The past year I’ve been in a process of reinventing myself. It has been a journey into discovering my sense of self worth and what it means to show up and say, “yes” and when it is okay to stay home or say, “no.”
Reinvention meant a personal revolution, it meant turning over and reimagining what my life might look like. Reinvention meant embracing the fact that showing up and saying “yes,” might mean being situations I never imagined I would be, accepting that not everyone will like me (I know, crazy? right), and acknowledging when things go well. It also showed me that by practicing self care (and that meant sometimes saying “no”) I had more energy and was a better Mel.
A major part of my personal revolution is acknowledging when things are actually going okay, accepting and embracing my successes. (I hope you’ll keep in mind that even as I write this, I’m very uncomfortable with the idea of doing this. Not sure where I picked this up, but I grew up with a sense of just doing good things and keep going. I am overachievy and know this, but nothing is ever good enough and even if it is, I certainly don’t acknowledge it. That would be showing off. And no one wants to be a show off. )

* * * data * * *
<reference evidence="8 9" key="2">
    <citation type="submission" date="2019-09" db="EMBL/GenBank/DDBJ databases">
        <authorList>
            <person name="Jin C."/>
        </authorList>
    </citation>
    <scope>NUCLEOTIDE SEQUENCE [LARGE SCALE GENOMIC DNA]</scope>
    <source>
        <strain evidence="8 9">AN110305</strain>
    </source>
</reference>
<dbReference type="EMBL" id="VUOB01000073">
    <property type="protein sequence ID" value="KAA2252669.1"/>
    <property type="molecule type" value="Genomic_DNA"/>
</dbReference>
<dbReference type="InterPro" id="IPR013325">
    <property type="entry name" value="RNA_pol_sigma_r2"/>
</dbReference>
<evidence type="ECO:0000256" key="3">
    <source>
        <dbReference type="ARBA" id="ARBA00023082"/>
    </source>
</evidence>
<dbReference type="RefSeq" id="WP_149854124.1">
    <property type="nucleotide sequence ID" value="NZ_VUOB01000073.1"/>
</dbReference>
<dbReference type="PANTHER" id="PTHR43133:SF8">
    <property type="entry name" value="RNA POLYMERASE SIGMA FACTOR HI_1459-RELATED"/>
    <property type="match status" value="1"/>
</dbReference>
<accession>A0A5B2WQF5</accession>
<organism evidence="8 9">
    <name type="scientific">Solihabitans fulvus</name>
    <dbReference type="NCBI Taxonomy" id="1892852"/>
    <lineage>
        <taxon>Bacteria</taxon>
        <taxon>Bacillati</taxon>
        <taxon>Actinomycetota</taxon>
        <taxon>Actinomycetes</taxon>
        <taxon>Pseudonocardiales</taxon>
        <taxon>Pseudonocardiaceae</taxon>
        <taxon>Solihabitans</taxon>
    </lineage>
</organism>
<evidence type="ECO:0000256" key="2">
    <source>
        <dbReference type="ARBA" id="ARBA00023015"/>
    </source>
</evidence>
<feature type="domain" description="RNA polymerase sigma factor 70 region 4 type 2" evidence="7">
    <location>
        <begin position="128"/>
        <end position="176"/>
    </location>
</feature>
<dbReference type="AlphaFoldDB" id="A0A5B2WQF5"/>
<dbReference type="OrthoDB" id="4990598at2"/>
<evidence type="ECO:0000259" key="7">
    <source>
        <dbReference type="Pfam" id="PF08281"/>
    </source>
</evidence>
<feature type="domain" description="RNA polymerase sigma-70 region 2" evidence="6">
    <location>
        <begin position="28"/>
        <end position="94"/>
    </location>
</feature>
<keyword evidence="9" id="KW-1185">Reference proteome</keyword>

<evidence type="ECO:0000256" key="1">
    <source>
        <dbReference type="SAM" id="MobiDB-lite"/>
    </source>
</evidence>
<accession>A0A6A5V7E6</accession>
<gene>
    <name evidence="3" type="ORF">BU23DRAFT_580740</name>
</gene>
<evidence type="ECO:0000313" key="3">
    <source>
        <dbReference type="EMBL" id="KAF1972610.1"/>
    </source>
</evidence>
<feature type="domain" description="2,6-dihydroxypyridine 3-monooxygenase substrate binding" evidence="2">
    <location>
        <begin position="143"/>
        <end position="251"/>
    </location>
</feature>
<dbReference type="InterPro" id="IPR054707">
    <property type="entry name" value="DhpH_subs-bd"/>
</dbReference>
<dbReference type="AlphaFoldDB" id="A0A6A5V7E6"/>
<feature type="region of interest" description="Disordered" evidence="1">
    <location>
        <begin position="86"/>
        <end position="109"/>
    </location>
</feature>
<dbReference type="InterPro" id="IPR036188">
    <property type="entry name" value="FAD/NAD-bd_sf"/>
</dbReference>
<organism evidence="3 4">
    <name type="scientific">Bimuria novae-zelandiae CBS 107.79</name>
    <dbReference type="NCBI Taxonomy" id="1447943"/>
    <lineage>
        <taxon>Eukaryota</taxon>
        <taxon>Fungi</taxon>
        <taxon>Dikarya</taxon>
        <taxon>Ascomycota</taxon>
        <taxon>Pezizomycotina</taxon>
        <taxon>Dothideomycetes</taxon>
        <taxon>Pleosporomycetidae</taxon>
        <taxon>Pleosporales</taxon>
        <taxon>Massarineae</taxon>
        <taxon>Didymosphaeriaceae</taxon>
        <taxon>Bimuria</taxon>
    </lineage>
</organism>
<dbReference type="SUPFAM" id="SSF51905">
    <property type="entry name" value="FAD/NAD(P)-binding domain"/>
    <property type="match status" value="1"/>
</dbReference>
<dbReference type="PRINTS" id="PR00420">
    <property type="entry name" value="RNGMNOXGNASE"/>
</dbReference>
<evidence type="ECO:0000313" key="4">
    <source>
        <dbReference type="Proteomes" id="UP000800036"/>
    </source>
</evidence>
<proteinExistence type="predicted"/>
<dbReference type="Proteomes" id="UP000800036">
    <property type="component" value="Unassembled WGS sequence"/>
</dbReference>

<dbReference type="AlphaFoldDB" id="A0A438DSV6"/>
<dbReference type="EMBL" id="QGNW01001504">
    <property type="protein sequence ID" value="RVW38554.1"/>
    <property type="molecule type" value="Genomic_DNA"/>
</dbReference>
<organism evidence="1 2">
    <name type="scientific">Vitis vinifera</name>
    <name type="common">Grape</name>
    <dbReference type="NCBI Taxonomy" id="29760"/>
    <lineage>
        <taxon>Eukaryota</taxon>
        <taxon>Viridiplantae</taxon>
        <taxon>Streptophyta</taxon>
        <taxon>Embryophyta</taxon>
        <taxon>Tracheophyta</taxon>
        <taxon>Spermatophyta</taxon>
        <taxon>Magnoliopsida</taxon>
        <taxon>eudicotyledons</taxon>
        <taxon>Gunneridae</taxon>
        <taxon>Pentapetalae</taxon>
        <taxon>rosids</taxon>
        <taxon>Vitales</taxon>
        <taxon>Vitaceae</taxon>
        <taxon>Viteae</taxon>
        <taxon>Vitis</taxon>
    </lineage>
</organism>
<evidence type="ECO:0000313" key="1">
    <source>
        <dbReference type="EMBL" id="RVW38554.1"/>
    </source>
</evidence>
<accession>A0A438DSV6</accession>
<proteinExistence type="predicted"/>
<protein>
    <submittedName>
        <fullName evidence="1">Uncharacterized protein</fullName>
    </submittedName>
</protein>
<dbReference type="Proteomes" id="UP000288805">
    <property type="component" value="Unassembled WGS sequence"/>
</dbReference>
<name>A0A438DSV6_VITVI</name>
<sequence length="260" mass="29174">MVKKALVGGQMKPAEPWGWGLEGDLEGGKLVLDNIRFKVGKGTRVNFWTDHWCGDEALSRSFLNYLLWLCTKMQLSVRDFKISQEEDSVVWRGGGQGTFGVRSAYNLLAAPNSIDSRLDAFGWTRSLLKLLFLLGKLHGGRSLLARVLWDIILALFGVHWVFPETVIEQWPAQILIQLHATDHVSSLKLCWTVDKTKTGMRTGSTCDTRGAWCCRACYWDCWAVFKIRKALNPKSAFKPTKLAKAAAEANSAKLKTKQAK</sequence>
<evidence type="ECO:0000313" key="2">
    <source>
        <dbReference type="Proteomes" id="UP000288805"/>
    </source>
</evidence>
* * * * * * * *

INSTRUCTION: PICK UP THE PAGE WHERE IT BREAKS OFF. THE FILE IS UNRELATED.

If I look back upon how things have shifted in the last twelve months, I almost don’t recognize my own life. And that is something worthy of attention–perhaps even recognition.
The fact is, when someone asked me recently what I would do to improve my life, or do something different, I realized that I was doing exactly what I set out to do. I am working on my dream project with a dream editor and revving up to submit the next draft in two weeks. I am giving back to my community by teaching English part time, picking up a few freelance social media (answer this Call for Papers) and writing projects and manuscript consultation clients. One of these opportunities allowed me to return to PEI and work with the community. (I plan to write more about that soon.) I am also volunteering for organizations that I care about and gave two lecture with people I respect, most recently at NeMLA:
As I enter this next phase–which involves a “to do” list in multiple variations and for multiple tasks–I’m both excited and scared for what will come next. I am at once present and looking forward. Practicing gratitude is a big part, as is recognizing the fear in failing and succeeding. I worry that what I create will fall flat of my own expectations. But. BUT. I am excited to be heading into the writing cave, the next semester, two trips this summer (with a possible third). I am excited to connect with old friends, engage with new ones, and be grateful when it all goes in an entirely different direction than what I had envisioned.
Because, honestly, it is probably better.